Simply Corporate Risk has extensive experience of investigating crime and malpractice at all levels in organizations including:

  • Directors involved in Tax and VAT fraud
  • Dishonesty by managers and employees
  • Dishonesty and non-compliance relating to the supply of product, pricing, legal governance & legislation
  • Other reputational risks created through malpractice and misconduct by directors, and employees at all levels

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    Considerations on how to approach an investigation
    Supply & use of covert cameras

    Care needs to be taken on how to approach an investigation with a view to ensuring the strength of the employment case as distinct from any subsequent criminal proceedings.

    The cost of civil litigation through employment tribunals or civil courts can be more damaging than failure to secure a criminal prosecution.

    In a criminal case guilt has to be established beyond ‘reasonable doubt’, whereas in an employment case the employer only has to have a ‘reasonable belief’ that the employee is guilty.

    Furthermore, it should be noted that to comply with the Police and Criminal Evidence Act 1984, where there is evidence that an employee may have committed a crime, that person must be taken to the nearest designated police station in order for their rights to be made available to them. To do this, an employee would have to be suspended pending the outcome of the criminal investigation, which can take many months before the internal investigation can be properly completed. If action is taken in an employment process prior to the outcome of any criminal process, a tribunal will only consider what the employer knew at the time the decision was taken in a disciplinary process, and therefore the employment case can be significantly weakened.

    The quality of the evidence gathered and documented is key to defending any litigation.
    Simply Corporate Risk specializes in gathering and documenting evidence in an employment environment. It also guides clients through the process of dealing with disciplinary cases in a manner consistent with the ACAS Code of Practice. It cannot, however, advise what decision should be taken at the end of the disciplinary process.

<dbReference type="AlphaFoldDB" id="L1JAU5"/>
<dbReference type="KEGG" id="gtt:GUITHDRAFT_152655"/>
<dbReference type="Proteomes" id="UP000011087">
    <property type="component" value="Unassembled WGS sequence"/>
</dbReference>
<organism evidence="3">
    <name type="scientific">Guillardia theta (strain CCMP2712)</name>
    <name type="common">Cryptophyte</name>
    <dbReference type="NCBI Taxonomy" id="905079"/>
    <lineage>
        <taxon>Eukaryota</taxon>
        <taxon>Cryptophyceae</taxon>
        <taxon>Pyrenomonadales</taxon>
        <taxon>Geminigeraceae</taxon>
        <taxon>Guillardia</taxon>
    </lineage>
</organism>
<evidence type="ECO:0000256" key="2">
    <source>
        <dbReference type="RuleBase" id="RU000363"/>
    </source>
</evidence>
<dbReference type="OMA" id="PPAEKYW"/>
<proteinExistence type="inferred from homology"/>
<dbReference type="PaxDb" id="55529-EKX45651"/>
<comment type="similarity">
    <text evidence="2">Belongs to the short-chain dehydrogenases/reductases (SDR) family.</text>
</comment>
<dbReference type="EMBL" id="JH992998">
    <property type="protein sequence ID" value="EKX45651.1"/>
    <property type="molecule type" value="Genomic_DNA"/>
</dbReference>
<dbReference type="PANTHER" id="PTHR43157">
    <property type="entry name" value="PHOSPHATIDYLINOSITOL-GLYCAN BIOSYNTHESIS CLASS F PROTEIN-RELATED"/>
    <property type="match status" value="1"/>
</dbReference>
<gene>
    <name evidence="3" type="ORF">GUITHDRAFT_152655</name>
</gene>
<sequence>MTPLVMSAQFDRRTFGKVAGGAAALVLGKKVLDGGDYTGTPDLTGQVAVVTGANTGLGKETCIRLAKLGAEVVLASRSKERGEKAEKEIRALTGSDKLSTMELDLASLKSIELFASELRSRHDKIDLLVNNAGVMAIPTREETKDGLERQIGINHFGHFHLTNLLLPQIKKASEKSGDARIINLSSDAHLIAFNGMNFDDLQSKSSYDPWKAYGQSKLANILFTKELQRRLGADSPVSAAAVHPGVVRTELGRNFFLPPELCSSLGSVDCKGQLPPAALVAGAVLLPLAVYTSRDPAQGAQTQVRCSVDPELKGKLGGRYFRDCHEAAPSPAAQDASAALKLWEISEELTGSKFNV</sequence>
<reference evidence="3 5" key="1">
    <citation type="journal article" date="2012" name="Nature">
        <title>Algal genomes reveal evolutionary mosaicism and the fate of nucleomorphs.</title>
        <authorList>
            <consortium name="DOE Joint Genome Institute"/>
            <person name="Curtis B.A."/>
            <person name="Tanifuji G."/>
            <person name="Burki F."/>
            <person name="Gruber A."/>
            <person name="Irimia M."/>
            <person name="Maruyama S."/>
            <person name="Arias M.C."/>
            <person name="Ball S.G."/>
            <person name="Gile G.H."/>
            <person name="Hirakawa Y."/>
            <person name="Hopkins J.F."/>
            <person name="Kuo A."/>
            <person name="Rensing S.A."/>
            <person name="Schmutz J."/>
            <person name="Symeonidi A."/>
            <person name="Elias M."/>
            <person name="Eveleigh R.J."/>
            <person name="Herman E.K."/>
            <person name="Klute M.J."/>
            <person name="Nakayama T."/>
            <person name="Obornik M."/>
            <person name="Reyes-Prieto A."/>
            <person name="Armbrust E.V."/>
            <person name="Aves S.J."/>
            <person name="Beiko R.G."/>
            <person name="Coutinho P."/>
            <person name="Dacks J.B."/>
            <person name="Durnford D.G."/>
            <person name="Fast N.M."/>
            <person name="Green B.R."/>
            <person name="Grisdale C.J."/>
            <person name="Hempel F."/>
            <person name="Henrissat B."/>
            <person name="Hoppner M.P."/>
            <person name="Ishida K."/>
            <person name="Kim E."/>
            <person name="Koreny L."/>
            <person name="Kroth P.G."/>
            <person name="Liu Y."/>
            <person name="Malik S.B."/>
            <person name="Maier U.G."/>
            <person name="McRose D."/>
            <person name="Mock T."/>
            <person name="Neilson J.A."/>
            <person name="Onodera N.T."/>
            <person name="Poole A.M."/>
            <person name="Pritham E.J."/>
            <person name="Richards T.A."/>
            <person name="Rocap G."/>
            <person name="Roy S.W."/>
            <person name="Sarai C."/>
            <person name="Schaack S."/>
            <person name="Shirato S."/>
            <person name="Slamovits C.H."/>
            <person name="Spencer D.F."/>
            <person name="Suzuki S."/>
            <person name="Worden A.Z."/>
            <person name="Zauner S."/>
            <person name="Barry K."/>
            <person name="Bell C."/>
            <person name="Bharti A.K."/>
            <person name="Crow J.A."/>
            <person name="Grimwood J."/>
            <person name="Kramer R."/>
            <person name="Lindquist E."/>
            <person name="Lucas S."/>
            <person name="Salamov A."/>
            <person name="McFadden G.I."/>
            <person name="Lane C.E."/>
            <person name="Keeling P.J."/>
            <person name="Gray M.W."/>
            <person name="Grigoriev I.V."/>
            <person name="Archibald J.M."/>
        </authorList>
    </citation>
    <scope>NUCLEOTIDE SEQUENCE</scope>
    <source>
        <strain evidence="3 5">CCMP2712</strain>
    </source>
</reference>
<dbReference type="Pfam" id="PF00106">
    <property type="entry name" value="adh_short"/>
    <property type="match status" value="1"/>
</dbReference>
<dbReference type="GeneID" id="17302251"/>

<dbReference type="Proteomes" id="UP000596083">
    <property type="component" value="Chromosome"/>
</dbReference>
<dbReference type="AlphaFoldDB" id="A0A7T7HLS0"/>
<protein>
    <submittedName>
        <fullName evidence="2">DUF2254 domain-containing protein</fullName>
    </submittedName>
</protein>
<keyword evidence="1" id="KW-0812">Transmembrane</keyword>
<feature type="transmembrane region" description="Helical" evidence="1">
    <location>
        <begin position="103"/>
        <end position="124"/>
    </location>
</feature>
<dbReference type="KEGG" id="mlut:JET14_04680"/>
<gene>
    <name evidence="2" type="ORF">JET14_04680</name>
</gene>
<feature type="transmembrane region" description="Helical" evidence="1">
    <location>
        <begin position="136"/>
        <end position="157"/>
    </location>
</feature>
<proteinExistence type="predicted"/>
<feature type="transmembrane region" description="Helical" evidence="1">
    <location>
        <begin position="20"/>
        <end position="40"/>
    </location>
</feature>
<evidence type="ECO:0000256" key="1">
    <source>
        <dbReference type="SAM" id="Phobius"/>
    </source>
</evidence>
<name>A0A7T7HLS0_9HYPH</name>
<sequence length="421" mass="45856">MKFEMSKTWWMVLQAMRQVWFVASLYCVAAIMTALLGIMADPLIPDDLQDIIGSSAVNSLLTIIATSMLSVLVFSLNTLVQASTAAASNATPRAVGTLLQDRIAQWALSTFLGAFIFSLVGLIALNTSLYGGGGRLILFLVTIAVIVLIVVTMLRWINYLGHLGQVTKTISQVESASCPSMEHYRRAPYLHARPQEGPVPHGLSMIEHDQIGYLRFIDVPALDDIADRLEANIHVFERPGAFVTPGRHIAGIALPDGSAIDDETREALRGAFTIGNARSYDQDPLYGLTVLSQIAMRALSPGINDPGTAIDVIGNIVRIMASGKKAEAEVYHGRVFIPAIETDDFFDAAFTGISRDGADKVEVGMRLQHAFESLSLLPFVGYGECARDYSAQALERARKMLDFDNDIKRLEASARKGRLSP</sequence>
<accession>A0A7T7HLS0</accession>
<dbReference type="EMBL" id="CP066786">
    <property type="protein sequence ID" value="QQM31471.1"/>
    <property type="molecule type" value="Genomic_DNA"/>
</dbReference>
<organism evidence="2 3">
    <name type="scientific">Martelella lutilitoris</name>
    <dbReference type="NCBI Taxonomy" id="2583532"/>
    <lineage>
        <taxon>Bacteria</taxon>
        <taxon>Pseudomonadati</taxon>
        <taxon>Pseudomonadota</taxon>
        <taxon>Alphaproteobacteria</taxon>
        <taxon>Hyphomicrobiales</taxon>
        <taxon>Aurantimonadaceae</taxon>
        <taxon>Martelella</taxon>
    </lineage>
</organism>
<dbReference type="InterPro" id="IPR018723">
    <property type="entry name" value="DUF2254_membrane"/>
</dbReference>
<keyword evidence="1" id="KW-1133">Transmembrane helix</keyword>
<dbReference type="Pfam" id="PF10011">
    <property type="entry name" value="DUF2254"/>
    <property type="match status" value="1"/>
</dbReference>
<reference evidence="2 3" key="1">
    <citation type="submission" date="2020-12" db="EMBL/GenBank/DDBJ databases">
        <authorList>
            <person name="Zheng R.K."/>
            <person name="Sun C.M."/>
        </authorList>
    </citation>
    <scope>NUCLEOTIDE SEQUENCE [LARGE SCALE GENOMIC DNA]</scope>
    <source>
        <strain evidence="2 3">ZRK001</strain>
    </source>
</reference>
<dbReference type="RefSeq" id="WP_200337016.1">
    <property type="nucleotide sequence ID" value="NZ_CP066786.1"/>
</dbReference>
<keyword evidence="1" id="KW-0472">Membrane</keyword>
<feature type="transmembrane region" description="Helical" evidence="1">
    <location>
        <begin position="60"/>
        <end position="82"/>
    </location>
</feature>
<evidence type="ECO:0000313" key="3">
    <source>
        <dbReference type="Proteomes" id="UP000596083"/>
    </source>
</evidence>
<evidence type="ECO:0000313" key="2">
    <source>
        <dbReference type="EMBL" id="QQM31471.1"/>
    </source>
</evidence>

The risks associated with dealing with dishonesty by a Director are also significantly higher than with any other employee, as there are corporate responsibilities relating to Tax, VAT and Corporate law that require disclosure. The quality of the evidence as well as the decision-making around it are critical in avoiding expensive litigation.

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    Covert cameras should only be used where there is already evidence that supports a suspicion that an employee is being dishonest or is committing other acts of gross misconduct. They are used to obtain targeted and focused video footage that will avoid the risk of misinterpreting the existing evidence and serve to identify the person responsible. Their use should not be considered lightly. It cannot be sub-contracted to local installers, as this significantly increases the risk of employees finding out that cameras have been installed out of hours. Local people talk, gossip tends to proliferate and social media can quickly create a publicity crisis. SCR has it’s own team of installers who operate and travel nationally regardless of distance. Cameras are installed out of hours and in the middle of the night if necessary to ensure confidentiality is maintained.

    In the process of recording, innocent employees are also being recorded without their prior knowledge. The Data Protection Act makes provision for this in exceptional circumstances. These circumstances have been clarified in stated cases.

    SCR has over 20 years experience of the installation and use of covert cameras and will ensure clients do not risk litigation if the use of covert cameras is necessary.

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